Carlton Riffel 13:28
I’m a basic… Yeah, I essentially just do all the worst verbal clutter. So I’m a frequent um-offender, frequent you-know-offender. Just right there, I did it again. So Adam, maybe next episode, you can just scream “UM” into the microphone every time I do that. Break my bad habit.

Jonny Gamet 13:50
You’ve given me a new idea to just start screaming “um” every single time I hear “um.”

Adam Vazquez 13:54
Yeah, it’s very annoying. I told my wife that story, unfortunately. And so if I ever do slip up in just casual normal conversation that spouses should be allowed to have, she loves doing that to me as well to frustrate me. So my home is not a safe place anymore for verbal clutter, essentially. It’s really it’s really distracting. There it is. There it is. See, it gets super annoying if you start paying attention to it. What about the technical side? What are some of the things that you think about? Or you do that probably the normal podcaster or audio person isn’t thinking about that might be helpful?

Jonny Gamet 14:34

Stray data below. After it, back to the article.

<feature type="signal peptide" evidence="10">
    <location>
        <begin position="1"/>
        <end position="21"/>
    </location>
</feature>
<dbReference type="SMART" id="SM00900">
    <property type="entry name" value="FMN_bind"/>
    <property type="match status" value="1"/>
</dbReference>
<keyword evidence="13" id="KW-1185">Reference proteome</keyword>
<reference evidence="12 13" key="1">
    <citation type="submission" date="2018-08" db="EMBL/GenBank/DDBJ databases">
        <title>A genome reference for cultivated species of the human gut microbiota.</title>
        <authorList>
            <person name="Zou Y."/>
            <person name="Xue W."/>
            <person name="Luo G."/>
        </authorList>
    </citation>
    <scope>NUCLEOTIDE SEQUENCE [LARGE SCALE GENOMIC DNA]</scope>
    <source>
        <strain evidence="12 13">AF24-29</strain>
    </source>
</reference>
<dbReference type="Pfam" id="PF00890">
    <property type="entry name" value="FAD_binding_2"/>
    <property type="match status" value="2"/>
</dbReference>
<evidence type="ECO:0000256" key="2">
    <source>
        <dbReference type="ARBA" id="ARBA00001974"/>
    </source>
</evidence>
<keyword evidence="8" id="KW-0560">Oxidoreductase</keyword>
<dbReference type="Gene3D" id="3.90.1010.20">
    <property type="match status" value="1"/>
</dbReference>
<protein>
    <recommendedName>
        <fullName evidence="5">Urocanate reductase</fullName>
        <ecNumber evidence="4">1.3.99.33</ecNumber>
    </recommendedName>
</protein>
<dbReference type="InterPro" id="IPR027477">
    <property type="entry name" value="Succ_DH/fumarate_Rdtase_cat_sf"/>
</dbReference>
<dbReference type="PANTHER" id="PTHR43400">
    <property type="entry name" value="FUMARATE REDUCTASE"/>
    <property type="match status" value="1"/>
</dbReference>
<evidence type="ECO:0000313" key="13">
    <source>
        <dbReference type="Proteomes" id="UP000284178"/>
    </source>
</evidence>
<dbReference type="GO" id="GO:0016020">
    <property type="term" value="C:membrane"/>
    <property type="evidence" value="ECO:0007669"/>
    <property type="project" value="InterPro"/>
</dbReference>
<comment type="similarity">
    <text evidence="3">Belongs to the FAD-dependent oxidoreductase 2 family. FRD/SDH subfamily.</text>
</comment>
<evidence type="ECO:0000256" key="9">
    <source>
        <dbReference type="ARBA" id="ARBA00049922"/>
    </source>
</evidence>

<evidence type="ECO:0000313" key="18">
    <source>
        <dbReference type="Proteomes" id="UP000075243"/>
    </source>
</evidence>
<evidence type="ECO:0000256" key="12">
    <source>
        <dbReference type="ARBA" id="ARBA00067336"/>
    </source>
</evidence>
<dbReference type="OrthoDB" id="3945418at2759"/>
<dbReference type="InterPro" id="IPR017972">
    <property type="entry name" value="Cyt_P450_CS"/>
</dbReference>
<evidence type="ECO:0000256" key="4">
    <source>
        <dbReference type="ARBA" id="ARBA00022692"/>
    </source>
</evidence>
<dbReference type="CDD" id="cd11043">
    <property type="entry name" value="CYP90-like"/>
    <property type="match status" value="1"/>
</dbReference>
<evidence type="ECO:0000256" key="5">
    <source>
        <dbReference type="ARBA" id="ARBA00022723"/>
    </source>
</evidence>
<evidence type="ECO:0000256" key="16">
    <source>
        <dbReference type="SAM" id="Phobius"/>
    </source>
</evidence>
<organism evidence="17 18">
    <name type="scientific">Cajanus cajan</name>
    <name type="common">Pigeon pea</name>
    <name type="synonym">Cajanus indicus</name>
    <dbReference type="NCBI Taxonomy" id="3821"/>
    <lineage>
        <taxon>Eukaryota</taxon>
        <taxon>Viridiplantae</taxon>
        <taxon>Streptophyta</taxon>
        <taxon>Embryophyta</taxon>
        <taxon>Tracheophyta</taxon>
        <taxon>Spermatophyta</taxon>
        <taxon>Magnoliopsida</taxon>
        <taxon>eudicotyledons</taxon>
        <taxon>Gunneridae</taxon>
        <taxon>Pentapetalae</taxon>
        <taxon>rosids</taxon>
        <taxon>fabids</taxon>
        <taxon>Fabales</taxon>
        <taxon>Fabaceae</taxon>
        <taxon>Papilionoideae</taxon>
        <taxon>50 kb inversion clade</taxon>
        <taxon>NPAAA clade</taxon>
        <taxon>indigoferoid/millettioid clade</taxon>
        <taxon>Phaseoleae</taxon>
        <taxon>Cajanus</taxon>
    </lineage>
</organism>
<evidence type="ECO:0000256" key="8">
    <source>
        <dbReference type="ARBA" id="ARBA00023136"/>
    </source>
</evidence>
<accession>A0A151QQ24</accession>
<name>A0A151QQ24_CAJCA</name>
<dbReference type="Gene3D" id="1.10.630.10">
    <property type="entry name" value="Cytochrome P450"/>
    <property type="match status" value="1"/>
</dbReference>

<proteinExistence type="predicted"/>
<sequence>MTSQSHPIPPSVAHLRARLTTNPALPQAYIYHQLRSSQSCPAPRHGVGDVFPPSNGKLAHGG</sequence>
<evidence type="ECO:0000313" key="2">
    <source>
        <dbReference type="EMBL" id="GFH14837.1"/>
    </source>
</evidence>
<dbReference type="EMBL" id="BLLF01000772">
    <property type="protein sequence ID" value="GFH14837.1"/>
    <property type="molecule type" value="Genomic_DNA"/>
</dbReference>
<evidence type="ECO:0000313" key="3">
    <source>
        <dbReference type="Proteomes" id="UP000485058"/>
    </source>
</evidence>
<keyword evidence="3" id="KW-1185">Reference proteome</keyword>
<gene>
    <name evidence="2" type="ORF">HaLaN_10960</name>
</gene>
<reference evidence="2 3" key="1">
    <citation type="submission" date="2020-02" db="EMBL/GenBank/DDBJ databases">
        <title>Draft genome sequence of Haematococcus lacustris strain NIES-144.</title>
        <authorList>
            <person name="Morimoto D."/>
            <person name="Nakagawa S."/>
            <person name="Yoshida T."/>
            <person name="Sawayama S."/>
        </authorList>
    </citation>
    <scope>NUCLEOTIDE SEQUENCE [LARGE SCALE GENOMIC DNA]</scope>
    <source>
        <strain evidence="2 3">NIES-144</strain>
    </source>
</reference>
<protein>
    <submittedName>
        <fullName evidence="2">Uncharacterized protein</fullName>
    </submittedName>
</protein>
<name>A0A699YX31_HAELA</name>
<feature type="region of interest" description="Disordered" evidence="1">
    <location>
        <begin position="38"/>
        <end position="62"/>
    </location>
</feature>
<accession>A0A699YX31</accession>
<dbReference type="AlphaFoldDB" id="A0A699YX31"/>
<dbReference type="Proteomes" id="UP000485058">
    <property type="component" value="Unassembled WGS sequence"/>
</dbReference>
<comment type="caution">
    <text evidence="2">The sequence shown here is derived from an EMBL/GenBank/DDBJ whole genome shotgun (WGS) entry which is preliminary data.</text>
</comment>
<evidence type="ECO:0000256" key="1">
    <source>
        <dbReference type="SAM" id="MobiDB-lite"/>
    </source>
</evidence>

Yeah, well, there’s a lot of— again, just for those out there that are maybe trying to do this on their own. There are a lot of great tools out there that you can use to enhance your podcast, even the sound of your podcast. One of the things that we use with regularity is Descript is a software that’s out there that you can sign up for. It gives you the opportunity to do the editing right there. Again, gives you also a transcription of what you’re doing. You’re saying so you can follow along with what’s going on. Again, in our day and age with the equipment and software that is out there, most computers have a pretty decent microphone, if you are on Zoom or on some kind of video chat call, most of the time your computer is going to be fine and your camera for your computer is most of the time gonna be fine as well. And again, I’m one of those guys, it’s kind of a cheapskate, my wife will tell you from a budget perspective. So if I’m wanting to do this and starting to generate content, I don’t want to go out and spend 1,500 bucks to $2,000 worth of equipment to see if this is actually going to work or not. And so a lot of people are already armed with the equipment and the things that they need, it’s just a matter of going out and doing it. And so I would say finding those software’s if you’re looking at audio editing software, there’s actually a program called audacity now, which is an editing tool that is completely free. If you want to go the next level up from that Adobe offers a whole bunch of editing tools and software’s that people can look into. But again, if you’re looking to do this, not long term, maybe starting out with a simpler process and solution, seeing how it takes off, then you can upgrade when you need to in the future.